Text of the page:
Evidence of meeting #34 for Aboriginal Affairs and Northern Development in the 41st Parliament, 1st Session. (The original version is on Parliament’s site, as are the minutes.) The winning word was land.

A recording is available from Parliament.

On the agenda

MPs speaking

Also speaking

4:30 p.m.

Manager, Support Services, First Nations Lands Management Resource Centre

Julie Pellerin

Do you mean specific to Mississauga?

4:30 p.m.

Conservative

Rob Clarke Desnethé—Missinippi—Churchill River, SK

Yes, please.

4:30 p.m.

Manager, Support Services, First Nations Lands Management Resource Centre

Julie Pellerin

I think one of the first things was that they really didn't have any lands to manage, so in order to properly sell the MRP to the membership, it really needs them to have a vested interest in what the outcome is. Aside from that, it simply takes the time it takes to draft it and make sure that it reflects the community needs and wants. Basically, that's pretty much it.

4:30 p.m.

Conservative

Rob Clarke Desnethé—Missinippi—Churchill River, SK

What about the environmental management agreement and the challenges facing the first nations community?

4:30 p.m.

Director of Operations, Mississauga First Nation

James Cada

I think we're into step two, now that there's no environmental management agreement required. However, we are in the stage where we do have an environmental management plan, which I reviewed on the plane today. Its main focus is the community engagement strategy, but it also addresses all the environmental issues that we've had out of step one. I think we're moving forward, and as I said, I'm hoping by the end of this calendar year we will at least have our waste management law in place.

Again, because Mississauga didn't have a lot of environmental issues—most of them are home-grown, like septic systems and dealing with things like that. Of course, I'm sure you're aware that we're sitting right beside Cameco, so we have to deal with those issues, which will probably far exceed what we anticipated in the amount of work, technical expertise, and legal advice that we're going to require. Those are some of the long-standing issues in regard to environmental management.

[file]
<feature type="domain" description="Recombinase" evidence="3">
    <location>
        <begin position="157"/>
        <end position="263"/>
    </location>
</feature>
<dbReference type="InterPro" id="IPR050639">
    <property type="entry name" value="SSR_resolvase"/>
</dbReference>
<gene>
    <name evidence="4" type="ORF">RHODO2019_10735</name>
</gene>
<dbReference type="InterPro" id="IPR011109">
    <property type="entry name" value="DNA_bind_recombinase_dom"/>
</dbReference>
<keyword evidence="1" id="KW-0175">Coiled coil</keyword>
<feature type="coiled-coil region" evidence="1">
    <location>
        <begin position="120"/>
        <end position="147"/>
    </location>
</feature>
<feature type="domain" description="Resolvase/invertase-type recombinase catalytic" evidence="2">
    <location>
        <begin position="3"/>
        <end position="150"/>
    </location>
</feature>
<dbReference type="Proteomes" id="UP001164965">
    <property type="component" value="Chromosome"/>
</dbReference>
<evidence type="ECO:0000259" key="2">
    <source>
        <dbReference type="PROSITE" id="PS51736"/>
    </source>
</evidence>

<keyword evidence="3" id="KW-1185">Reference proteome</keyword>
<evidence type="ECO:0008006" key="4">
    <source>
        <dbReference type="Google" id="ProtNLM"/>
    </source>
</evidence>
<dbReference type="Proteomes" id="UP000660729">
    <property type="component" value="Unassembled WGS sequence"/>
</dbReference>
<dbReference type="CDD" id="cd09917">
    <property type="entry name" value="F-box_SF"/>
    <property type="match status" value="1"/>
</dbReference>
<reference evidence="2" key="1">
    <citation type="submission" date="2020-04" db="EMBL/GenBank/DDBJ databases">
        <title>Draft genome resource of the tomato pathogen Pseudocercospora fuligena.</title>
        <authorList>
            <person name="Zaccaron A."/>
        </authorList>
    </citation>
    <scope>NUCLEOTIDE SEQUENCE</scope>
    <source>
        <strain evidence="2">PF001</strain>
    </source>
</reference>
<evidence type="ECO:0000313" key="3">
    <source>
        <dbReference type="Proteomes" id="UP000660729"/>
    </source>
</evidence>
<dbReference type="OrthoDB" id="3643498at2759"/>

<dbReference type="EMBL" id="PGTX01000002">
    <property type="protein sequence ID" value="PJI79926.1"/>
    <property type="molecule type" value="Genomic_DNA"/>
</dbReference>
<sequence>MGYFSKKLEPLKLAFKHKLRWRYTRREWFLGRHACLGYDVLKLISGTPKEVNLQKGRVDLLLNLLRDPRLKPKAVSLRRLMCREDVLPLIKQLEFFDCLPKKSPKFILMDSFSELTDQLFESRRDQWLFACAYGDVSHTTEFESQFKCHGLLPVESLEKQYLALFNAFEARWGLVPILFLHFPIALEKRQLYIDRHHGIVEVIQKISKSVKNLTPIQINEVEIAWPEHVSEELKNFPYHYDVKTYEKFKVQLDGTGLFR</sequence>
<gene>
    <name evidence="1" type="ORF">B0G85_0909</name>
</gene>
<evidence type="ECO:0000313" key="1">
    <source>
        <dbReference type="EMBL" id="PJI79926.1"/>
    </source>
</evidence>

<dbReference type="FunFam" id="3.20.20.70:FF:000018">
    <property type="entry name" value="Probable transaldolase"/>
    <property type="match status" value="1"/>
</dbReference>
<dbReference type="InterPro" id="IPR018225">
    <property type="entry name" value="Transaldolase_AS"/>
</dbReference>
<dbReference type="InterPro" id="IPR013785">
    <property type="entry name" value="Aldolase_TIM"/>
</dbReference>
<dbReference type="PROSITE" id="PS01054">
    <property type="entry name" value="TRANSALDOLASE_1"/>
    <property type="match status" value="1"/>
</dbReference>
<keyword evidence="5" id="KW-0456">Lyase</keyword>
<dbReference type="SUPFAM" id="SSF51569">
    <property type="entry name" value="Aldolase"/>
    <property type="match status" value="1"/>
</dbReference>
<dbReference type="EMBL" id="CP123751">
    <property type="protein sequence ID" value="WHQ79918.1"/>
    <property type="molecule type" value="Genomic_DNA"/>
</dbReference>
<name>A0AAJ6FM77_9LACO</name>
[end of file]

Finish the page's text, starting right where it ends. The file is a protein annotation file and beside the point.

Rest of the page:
4:30 p.m.

Conservative

The Chair Chris Warkentin

Thank you very much, Mr. Cada.

We'll turn to Mr. Bevington for five minutes.

May 3rd, 2012 / 4:30 p.m.

NDP

Dennis Bevington Western Arctic, NT

Thank you, Mr. Chair.

Thank you, Mr. Cada and Mr. Sayers.

I noted there was some concern about support within the structure. You mentioned that. In February 2011 you conducted an online survey. Was that to understand better the residents' point of view on certain things?

4:30 p.m.

Director of Operations, Mississauga First Nation

James Cada

No. That was our land-use plan, wasn't it? Was that in the report? Can you clarify that for me?

4:30 p.m.

NDP

Dennis Bevington Western Arctic, NT

Yes, it conducted a land use and resources management plan survey.

4:30 p.m.

Director of Operations, Mississauga First Nation

James Cada

Yes, we did. I think there was a total of 135 questions. The reason behind that survey...we wanted to develop the land-use plan. I don't know if we mentioned that, but we do have a draft land-use plan that we basically had in place prior to even having the land code. So we were doing that prudent planning, and we do have to revisit that and maybe make a few alterations. There's not a lot required.

It was based on the survey. We asked about hunting, we asked about fishing, we actually threw in some housing—it was a very well-designed survey, but we did have input from elders and so on. When we designed it, we sent it off to the operative membership, and we did get a very good response.

4:30 p.m.

Lands and Resources Manager, Mississauga First Nation

Keith Sayers

That was one of the things we had to do in terms of our own due diligence in making sure that our community members were consulted. Because we could not get out to reach each individual, the online survey was designed, and people were encouraged to complete it, so we could come up with a summary as to where the community wanted to go in that regard.

4:30 p.m.

NDP

Dennis Bevington Western Arctic, NT

It was a fairly detailed one, with 135 questions.

4:30 p.m.

Director of Operations, Mississauga First Nation

James Cada

Yes, and some of it was fairly...“Do you agree with this” and “Do you agree with that?” I think that was where we got our direction, especially when we talked about the hunting and fishing. Once the land has reserve status, they are under our position.

I think we had to make it clear that we were going to try to continue with the permits for the non-natives to continue to have access to those lands. Obviously, there were fees charged, and that's where we got into the conservation officer program. It was effective, but as Keith said, we weren't able to generate the revenues required from the lands to sustain it because we didn't have access to that revenue.

4:35 p.m.

NDP

Dennis Bevington Western Arctic, NT

I'm looking at your report, and I see the goal statement:

To ensure that the Reserve land belonging to Mississauga First Nation is for the use of Mississauga First Nation members, that the land mass be protected and that the cultural and traditional values of the Mississauga First Nation people will be the mainstay of land issues and matters.

Is that the real meat of what you're doing?

4:35 p.m.

Director of Operations, Mississauga First Nation